Laura smiling at a brilliantly coloured shave ice in Maui

Around this time last year I wrote about mental health and how the previous February had been a low point. This February, my mental health continues on an up-swing. I’ve been off of anti-depressants for about eight months, I’m feeling more secure in my own skin, and I’ve found all kinds of joy (including vacations with friends and shave ice!).

I still struggle with feelings of inadequacy and periods where negative self-talk makes me feel worthless. I still wish that there was some kind of guarantee that I won’t ever be clinically depressed again. I still get anxious and sad and worried. I still sometimes feel directionless and unsure of how to be happy.

I am getting more comfortable approaching recovering from depression as a non-linear process without an end point. The quest for mental wellness is an ongoing part of my life, as I think it is for most people.

FB-LetsTalkTalking about mental health overall and making it okay to prioritize mental wellness is an important step in managing mental illness. Today is Bell Let’s Talk Day, which aims to reduce the stigma around mental illness (like depression) and supports mental health initiatives in Canada. For every tweet using #BellLetsTalk and every Facebook share of the Bell Let’s Talk image, Bell will donate 5¢ to mental health related programs through the Bell Mental Health Initiative.

I think the most profound impact Let’s Talk can have is not in terms of money, but encouraging people not to be ashamed or afraid of mental health issues. Mental wellness is a complex concept with a lot of contributing factors and creating comfortable space to talk about the quest to be mentally healthy is a big deal.

Big love for biophilia

Laura standing on one snowshoe

A blissful few days of being almost entirely unplugged, along with time spent playing in the snow and the holiday routine of food, friends, and family has left me feeling rejuvenated and relaxed. While the tryptophan from turkey might have something to do with the relaxation, being outdoors also contributes to my feelings of well-being.

The Biophilia Hypothesis posits “that there is an instinctive bond between human beings and other living systems.” Basically that connecting with the biological world around us feeds some deep-seated psychological need and improves our mental state.

I first heard the term “biophilia” on The Peak’s Suzuki Report segments and the idea immediately made sense. It’s rare that I don’t feel better, calmer, and invigorated after a wander through the woods or a walk along the water. And the magic of a winter wonderland like nearby Seymour Mountain brings me an additional sense of awe and gratitude!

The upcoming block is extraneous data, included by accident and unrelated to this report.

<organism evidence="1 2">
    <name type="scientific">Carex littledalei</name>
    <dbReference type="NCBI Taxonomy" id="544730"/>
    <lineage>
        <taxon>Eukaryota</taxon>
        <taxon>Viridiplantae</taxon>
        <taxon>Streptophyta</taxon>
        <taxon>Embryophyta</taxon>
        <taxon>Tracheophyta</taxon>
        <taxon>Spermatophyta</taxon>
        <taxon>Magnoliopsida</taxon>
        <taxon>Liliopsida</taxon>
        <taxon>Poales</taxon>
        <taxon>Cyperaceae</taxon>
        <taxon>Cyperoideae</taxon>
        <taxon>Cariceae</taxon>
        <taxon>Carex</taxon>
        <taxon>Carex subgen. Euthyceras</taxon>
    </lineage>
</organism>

Happy winter and happy holidays! Hope there’s some more snow-filled-nature-time in the near future 🙂

Healing from the heart

I have a couple friends whose mothers are going in for surgery today… and I’m thinking of them.

Loved ones with health problems are one of the many circumstances where we feel powerless to have any kind of impact. We can worry all we want but deep down we “know that worrying is as effective as trying to solve an algebra equation by chewing bubblegum,” to quote Baz Luhrmann in Everybody’s Free.

I’ve started using meditation to channel my energies towards whoever is having health issues and away from my own fretting. I like doing the Kundalini healing meditation, which uses the Ramadasa mantra and an easy mudra (hand or body position).

The mantra is Ra ma da sa; Sa say so hung and all you do is repeat it. There are lots of recordings to chant along with, my favourite is by Snatam Kaur, and I usually chant for 11 or 31 minutes.

To come into the mudra, sit cross-legged (or in easy pose) and bend your elbows into your body; let your forearms fall open over your thighs, with your inner arms facing up. Your palms are flat and facing upwards with your fingers together and thumbs stretched outwards. The mudra is a gesture of receiving.

KundaliniYoga.org has full instructions if you want more details, including an illustration of the position.

I did Ramadasa as a 31 minute meditation with my dad when he was in atrial fibrillation (a-fib), which is persistently elevated heart rate. He had been in a-fib for a few days and medication was not helping his heart convert to its normal rhythm.

I was thrilled that he was open to meditating together, although immeditately after we were done his heart rate was even higher. While I was on my way home from my parents’ place a couple hours later, though, dad called to let me know that his heart had converted back to a normal rhythm and the a-fib had passed.

I’m hesitant to say that the meditation is the reason my dad’s heart reverted to its normal rhythm, but I don’t think it hurt! And at least it made me feel like I was doing something and let dad know that I love him.

So today I’ll send the love and energy from my Ramasada meditation to my friends and their moms… letting them know that I love them ♥